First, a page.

Leafy thoughts on a bowhunting morn
Studying autumn color is a good way for bowhunters, who typically spend hours and hours in treestands or groundblinds waiting for the Big Something to happen, to help pass the hours.
Knowing the story about leaf color-change is a fascinating one, and can deepen your appreciation of the gift of time afield. The sudden switch from summer green to autumn bronze, red, yellow, and maroon on the trees is an intricate, brilliant process – even if it has nothing to do with the mythical Jack Frost.
Indeed, a frost is not at all behind the color change. In fact, frosts weaken leaf-attachments to stems and branches and twigs and that prompts leaf-fall, not color-change. Being a deciduous, or leaf-bearing, tree is a lot of work, work that takes up a lot of energy. So, in the cold of winter, it is just not practical for a tree to maintain healthy green leaves.
Thus trees reabsorb their nutrients and drop their leaves for a long winter dormancy, growing new leaves when warmer, sunnier weather returns come spring.
The key to autumn color-change actually is linked to shorter days and cooler weather. Plants respond to the seasonal changes in light-and dark-cycles. Shorter, cooler days are signal that it is time to cease making chlorophyll, the light-absorbing, food-making substance of plant-cells responsible for making leaves green. As chlorophyll levels subside, other color-pigments, which were masked by the green of chlorophyll, begin to show off.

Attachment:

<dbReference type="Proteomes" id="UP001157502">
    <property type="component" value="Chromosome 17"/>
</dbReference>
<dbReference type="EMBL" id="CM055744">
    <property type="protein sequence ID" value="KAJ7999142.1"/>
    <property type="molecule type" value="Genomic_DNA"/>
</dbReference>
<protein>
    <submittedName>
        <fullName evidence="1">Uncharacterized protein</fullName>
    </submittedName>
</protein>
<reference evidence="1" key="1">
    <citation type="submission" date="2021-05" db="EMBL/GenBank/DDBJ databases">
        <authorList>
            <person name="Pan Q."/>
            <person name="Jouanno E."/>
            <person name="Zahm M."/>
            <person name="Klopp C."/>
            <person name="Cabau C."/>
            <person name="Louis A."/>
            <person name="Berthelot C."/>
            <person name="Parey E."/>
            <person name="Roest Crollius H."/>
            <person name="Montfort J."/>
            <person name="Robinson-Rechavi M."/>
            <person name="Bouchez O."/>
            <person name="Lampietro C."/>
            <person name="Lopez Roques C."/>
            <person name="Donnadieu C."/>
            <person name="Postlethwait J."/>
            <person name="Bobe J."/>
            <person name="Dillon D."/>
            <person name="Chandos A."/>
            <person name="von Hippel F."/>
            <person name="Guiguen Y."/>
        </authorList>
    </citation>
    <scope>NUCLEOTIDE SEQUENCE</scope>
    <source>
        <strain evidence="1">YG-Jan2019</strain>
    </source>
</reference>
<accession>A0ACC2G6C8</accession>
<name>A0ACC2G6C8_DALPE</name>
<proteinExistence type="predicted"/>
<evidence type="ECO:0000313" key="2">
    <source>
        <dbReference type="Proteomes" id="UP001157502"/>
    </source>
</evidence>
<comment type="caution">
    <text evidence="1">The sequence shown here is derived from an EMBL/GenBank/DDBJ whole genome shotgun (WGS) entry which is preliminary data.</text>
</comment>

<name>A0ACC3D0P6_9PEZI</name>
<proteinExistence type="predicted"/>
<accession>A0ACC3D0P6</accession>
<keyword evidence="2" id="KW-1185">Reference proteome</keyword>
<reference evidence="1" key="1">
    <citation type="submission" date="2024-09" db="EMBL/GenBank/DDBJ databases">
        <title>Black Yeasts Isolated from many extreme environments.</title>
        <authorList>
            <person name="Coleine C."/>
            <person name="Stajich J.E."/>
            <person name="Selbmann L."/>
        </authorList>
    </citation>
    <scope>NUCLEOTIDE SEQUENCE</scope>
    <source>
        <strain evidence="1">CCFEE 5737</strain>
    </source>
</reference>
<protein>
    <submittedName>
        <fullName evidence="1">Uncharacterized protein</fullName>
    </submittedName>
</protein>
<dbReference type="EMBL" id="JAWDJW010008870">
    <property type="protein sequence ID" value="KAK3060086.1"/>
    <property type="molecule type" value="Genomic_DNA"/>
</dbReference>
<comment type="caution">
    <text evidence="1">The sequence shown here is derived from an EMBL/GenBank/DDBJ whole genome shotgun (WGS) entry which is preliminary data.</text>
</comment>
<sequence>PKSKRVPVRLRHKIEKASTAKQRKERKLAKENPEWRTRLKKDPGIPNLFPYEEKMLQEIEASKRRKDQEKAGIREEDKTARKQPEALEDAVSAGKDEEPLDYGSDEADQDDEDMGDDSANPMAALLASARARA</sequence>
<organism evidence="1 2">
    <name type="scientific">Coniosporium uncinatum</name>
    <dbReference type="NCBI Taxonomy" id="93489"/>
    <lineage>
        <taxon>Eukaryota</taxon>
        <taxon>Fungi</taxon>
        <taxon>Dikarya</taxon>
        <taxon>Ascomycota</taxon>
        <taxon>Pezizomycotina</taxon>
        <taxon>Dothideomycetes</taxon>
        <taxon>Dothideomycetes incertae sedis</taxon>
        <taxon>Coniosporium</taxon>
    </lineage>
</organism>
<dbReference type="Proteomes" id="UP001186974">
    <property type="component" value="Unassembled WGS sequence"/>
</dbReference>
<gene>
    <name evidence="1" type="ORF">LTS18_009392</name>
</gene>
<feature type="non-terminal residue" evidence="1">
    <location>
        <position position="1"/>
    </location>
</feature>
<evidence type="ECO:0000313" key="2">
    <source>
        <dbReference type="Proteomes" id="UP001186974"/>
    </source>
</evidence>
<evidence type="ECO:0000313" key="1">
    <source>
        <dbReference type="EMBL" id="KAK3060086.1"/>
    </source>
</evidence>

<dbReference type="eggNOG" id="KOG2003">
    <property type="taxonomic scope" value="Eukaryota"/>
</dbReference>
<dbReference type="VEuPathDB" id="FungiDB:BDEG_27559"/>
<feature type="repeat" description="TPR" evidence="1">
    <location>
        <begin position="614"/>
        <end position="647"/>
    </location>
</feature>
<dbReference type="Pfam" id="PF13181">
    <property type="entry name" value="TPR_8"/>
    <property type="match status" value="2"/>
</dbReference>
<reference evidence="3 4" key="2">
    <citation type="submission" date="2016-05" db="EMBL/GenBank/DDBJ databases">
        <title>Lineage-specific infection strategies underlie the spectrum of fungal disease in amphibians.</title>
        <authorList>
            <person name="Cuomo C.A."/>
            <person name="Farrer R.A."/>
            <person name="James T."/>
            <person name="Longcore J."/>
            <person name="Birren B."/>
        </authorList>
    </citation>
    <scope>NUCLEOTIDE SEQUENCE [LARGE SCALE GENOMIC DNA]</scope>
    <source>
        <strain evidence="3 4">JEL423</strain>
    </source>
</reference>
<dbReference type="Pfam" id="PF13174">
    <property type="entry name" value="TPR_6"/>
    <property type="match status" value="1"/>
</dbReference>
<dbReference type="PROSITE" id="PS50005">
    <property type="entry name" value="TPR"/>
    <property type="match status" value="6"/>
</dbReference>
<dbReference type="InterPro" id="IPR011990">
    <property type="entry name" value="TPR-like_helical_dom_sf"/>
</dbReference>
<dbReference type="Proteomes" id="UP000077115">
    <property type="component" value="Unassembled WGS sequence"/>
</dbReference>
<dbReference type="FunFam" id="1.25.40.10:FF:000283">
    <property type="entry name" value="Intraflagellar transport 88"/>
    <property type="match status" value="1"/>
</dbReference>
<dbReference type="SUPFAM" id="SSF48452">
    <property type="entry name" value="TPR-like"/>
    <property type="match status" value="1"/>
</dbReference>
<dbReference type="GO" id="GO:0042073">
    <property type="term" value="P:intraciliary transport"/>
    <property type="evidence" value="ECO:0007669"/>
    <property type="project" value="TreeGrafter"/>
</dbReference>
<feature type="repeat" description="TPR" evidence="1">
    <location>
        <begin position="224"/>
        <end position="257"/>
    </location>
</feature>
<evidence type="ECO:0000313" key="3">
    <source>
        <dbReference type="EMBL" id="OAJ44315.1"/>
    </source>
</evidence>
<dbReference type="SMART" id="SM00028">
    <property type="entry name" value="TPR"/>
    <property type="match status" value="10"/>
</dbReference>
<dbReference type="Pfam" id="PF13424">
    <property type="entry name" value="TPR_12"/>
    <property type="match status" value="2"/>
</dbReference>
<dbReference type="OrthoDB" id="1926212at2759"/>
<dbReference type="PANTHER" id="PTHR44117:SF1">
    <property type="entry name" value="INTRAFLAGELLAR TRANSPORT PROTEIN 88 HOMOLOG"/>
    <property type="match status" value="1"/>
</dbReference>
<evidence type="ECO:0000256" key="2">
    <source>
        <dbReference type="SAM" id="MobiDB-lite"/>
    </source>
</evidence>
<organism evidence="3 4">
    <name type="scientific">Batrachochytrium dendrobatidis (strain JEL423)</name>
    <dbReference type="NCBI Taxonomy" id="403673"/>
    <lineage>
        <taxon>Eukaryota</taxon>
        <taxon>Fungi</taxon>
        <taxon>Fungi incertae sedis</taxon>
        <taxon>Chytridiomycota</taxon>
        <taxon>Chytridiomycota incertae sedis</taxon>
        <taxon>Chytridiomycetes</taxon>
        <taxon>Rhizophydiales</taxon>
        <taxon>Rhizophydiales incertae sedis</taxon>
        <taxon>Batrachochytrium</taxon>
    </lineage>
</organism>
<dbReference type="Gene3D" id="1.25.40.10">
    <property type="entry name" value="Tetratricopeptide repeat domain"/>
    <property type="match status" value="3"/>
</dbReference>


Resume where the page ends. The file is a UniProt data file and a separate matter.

Leaf-pigments called carotenoids are yellow and orange, and also are found in squash and pumpkins. Anthocyanins, an antioxidant responsible for the deep colors of red wine or purple farm-market carrots, are the pigments of red, pink, or purple colors.
Some tree species, of course, do not change color, even with colder weather. They are the conifers – tree species with needles, not leaves, such as various pines, spruces, and firs. Unlike the “broadleaves” – such as oaks, maples, hickories, and such – most conifers bear sticky, resinous sap that works like a natural antifreeze to help them stay green all winter and through the rest of the year.
Understanding the chemistry behind color-change also can lead to further reflections from a treestand or blind – as in just which trees are those that turn yellow, or orange, or red, or bronze, or purple? Not all trees bear the same combinations of pigments in their leaves, and thus, show different colors.
Such wool gathering all helps pass the hours until Big Something sashays within range, and helps to brilliantly illustrate the ingenuity of nature.